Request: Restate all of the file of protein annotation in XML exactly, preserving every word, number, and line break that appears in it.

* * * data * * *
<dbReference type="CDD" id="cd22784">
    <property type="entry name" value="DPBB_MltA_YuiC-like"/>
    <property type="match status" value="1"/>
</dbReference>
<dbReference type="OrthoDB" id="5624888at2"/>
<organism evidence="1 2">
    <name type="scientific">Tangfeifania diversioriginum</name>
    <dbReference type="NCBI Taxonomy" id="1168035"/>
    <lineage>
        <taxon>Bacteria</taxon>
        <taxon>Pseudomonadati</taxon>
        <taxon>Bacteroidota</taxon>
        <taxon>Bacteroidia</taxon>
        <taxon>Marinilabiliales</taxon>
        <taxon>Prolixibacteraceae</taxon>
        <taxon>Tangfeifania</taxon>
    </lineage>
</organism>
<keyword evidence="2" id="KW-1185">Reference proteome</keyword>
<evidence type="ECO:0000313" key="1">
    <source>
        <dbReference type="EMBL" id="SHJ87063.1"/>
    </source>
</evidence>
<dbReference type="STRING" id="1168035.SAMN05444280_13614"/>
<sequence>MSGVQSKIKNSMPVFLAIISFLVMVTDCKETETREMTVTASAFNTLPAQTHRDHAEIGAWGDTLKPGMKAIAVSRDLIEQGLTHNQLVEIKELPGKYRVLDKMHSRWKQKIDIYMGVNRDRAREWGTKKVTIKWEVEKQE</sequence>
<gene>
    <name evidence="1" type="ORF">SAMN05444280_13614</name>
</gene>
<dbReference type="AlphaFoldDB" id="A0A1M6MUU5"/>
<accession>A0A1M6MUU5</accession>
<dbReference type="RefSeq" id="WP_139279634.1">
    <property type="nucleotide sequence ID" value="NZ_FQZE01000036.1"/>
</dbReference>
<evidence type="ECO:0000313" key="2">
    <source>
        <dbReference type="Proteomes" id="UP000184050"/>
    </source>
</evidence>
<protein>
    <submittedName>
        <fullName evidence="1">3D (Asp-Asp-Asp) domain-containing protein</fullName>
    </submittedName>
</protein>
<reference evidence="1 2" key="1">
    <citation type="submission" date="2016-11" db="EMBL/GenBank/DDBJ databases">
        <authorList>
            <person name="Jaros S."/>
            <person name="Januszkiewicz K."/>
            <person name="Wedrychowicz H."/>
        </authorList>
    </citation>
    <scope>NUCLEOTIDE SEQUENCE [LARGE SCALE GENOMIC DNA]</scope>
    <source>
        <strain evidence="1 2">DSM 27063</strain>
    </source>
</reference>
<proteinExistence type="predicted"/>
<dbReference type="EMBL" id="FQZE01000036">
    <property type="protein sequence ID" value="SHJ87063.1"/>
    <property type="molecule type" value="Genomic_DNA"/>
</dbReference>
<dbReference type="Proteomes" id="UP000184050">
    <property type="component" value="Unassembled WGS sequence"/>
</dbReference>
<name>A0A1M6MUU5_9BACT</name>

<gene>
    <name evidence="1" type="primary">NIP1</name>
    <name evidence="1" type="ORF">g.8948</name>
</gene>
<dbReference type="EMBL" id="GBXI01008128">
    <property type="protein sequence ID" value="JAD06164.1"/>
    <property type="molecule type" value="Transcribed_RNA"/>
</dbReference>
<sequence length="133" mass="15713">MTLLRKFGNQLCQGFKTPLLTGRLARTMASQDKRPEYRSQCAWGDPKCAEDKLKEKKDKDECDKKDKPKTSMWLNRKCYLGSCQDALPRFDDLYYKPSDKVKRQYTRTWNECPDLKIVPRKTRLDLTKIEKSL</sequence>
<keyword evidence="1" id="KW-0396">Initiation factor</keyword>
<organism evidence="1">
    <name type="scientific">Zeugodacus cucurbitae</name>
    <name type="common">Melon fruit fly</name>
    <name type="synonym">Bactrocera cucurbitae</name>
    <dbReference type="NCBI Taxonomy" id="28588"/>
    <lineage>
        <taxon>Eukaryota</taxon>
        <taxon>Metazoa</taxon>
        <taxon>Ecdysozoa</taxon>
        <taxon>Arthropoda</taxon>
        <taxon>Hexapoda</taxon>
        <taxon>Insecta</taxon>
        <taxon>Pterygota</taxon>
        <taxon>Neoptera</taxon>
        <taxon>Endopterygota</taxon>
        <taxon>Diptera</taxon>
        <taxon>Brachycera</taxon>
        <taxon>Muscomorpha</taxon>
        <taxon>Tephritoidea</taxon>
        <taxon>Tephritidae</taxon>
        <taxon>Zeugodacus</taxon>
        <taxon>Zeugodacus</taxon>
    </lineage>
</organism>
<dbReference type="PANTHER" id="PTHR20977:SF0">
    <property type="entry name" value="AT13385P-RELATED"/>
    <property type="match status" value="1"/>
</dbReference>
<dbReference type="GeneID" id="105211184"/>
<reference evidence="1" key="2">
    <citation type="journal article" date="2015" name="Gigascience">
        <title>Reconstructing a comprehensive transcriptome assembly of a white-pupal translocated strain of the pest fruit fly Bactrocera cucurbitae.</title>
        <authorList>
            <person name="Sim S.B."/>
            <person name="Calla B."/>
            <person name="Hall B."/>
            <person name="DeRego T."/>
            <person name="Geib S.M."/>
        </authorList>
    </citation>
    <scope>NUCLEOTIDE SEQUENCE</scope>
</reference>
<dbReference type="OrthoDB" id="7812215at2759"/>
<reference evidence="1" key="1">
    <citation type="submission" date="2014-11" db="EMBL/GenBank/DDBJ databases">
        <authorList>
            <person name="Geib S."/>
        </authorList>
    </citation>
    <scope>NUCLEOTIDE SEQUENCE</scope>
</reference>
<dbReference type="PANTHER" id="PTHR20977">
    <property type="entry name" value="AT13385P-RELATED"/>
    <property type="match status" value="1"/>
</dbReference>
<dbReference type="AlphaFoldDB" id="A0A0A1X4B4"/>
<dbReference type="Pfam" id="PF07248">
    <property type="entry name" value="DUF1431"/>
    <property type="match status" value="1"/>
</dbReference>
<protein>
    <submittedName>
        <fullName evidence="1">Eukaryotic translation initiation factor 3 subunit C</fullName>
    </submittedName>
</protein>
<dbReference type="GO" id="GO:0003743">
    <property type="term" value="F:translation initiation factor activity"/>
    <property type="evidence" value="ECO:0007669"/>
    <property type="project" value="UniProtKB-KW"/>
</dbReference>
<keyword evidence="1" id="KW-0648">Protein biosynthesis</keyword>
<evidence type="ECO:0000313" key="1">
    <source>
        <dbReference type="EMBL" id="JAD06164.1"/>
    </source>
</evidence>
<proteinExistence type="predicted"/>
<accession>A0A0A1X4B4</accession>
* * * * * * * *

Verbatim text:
<dbReference type="CDD" id="cd22784">
    <property type="entry name" value="DPBB_MltA_YuiC-like"/>
    <property type="match status" value="1"/>
</dbReference>
<dbReference type="OrthoDB" id="5624888at2"/>
<organism evidence="1 2">
    <name type="scientific">Tangfeifania diversioriginum</name>
    <dbReference type="NCBI Taxonomy" id="1168035"/>
    <lineage>
        <taxon>Bacteria</taxon>
        <taxon>Pseudomonadati</taxon>
        <taxon>Bacteroidota</taxon>
        <taxon>Bacteroidia</taxon>
        <taxon>Marinilabiliales</taxon>
        <taxon>Prolixibacteraceae</taxon>
        <taxon>Tangfeifania</taxon>
    </lineage>
</organism>
<keyword evidence="2" id="KW-1185">Reference proteome</keyword>
<evidence type="ECO:0000313" key="1">
    <source>
        <dbReference type="EMBL" id="SHJ87063.1"/>
    </source>
</evidence>
<dbReference type="STRING" id="1168035.SAMN05444280_13614"/>
<sequence>MSGVQSKIKNSMPVFLAIISFLVMVTDCKETETREMTVTASAFNTLPAQTHRDHAEIGAWGDTLKPGMKAIAVSRDLIEQGLTHNQLVEIKELPGKYRVLDKMHSRWKQKIDIYMGVNRDRAREWGTKKVTIKWEVEKQE</sequence>
<gene>
    <name evidence="1" type="ORF">SAMN05444280_13614</name>
</gene>
<dbReference type="AlphaFoldDB" id="A0A1M6MUU5"/>
<accession>A0A1M6MUU5</accession>
<dbReference type="RefSeq" id="WP_139279634.1">
    <property type="nucleotide sequence ID" value="NZ_FQZE01000036.1"/>
</dbReference>
<evidence type="ECO:0000313" key="2">
    <source>
        <dbReference type="Proteomes" id="UP000184050"/>
    </source>
</evidence>
<protein>
    <submittedName>
        <fullName evidence="1">3D (Asp-Asp-Asp) domain-containing protein</fullName>
    </submittedName>
</protein>
<reference evidence="1 2" key="1">
    <citation type="submission" date="2016-11" db="EMBL/GenBank/DDBJ databases">
        <authorList>
            <person name="Jaros S."/>
            <person name="Januszkiewicz K."/>
            <person name="Wedrychowicz H."/>
        </authorList>
    </citation>
    <scope>NUCLEOTIDE SEQUENCE [LARGE SCALE GENOMIC DNA]</scope>
    <source>
        <strain evidence="1 2">DSM 27063</strain>
    </source>
</reference>
<proteinExistence type="predicted"/>
<dbReference type="EMBL" id="FQZE01000036">
    <property type="protein sequence ID" value="SHJ87063.1"/>
    <property type="molecule type" value="Genomic_DNA"/>
</dbReference>
<dbReference type="Proteomes" id="UP000184050">
    <property type="component" value="Unassembled WGS sequence"/>
</dbReference>
<name>A0A1M6MUU5_9BACT</name>

<gene>
    <name evidence="1" type="primary">NIP1</name>
    <name evidence="1" type="ORF">g.8948</name>
</gene>
<dbReference type="EMBL" id="GBXI01008128">
    <property type="protein sequence ID" value="JAD06164.1"/>
    <property type="molecule type" value="Transcribed_RNA"/>
</dbReference>
<sequence length="133" mass="15713">MTLLRKFGNQLCQGFKTPLLTGRLARTMASQDKRPEYRSQCAWGDPKCAEDKLKEKKDKDECDKKDKPKTSMWLNRKCYLGSCQDALPRFDDLYYKPSDKVKRQYTRTWNECPDLKIVPRKTRLDLTKIEKSL</sequence>
<keyword evidence="1" id="KW-0396">Initiation factor</keyword>
<organism evidence="1">
    <name type="scientific">Zeugodacus cucurbitae</name>
    <name type="common">Melon fruit fly</name>
    <name type="synonym">Bactrocera cucurbitae</name>
    <dbReference type="NCBI Taxonomy" id="28588"/>
    <lineage>
        <taxon>Eukaryota</taxon>
        <taxon>Metazoa</taxon>
        <taxon>Ecdysozoa</taxon>
        <taxon>Arthropoda</taxon>
        <taxon>Hexapoda</taxon>
        <taxon>Insecta</taxon>
        <taxon>Pterygota</taxon>
        <taxon>Neoptera</taxon>
        <taxon>Endopterygota</taxon>
        <taxon>Diptera</taxon>
        <taxon>Brachycera</taxon>
        <taxon>Muscomorpha</taxon>
        <taxon>Tephritoidea</taxon>
        <taxon>Tephritidae</taxon>
        <taxon>Zeugodacus</taxon>
        <taxon>Zeugodacus</taxon>
    </lineage>
</organism>
<dbReference type="PANTHER" id="PTHR20977:SF0">
    <property type="entry name" value="AT13385P-RELATED"/>
    <property type="match status" value="1"/>
</dbReference>
<dbReference type="GeneID" id="105211184"/>
<reference evidence="1" key="2">
    <citation type="journal article" date="2015" name="Gigascience">
        <title>Reconstructing a comprehensive transcriptome assembly of a white-pupal translocated strain of the pest fruit fly Bactrocera cucurbitae.</title>
        <authorList>
            <person name="Sim S.B."/>
            <person name="Calla B."/>
            <person name="Hall B."/>
            <person name="DeRego T."/>
            <person name="Geib S.M."/>
        </authorList>
    </citation>
    <scope>NUCLEOTIDE SEQUENCE</scope>
</reference>
<dbReference type="OrthoDB" id="7812215at2759"/>
<reference evidence="1" key="1">
    <citation type="submission" date="2014-11" db="EMBL/GenBank/DDBJ databases">
        <authorList>
            <person name="Geib S."/>
        </authorList>
    </citation>
    <scope>NUCLEOTIDE SEQUENCE</scope>
</reference>
<dbReference type="PANTHER" id="PTHR20977">
    <property type="entry name" value="AT13385P-RELATED"/>
    <property type="match status" value="1"/>
</dbReference>
<dbReference type="AlphaFoldDB" id="A0A0A1X4B4"/>
<dbReference type="Pfam" id="PF07248">
    <property type="entry name" value="DUF1431"/>
    <property type="match status" value="1"/>
</dbReference>
<protein>
    <submittedName>
        <fullName evidence="1">Eukaryotic translation initiation factor 3 subunit C</fullName>
    </submittedName>
</protein>
<dbReference type="GO" id="GO:0003743">
    <property type="term" value="F:translation initiation factor activity"/>
    <property type="evidence" value="ECO:0007669"/>
    <property type="project" value="UniProtKB-KW"/>
</dbReference>
<keyword evidence="1" id="KW-0648">Protein biosynthesis</keyword>
<evidence type="ECO:0000313" key="1">
    <source>
        <dbReference type="EMBL" id="JAD06164.1"/>
    </source>
</evidence>
<proteinExistence type="predicted"/>
<accession>A0A0A1X4B4</accession>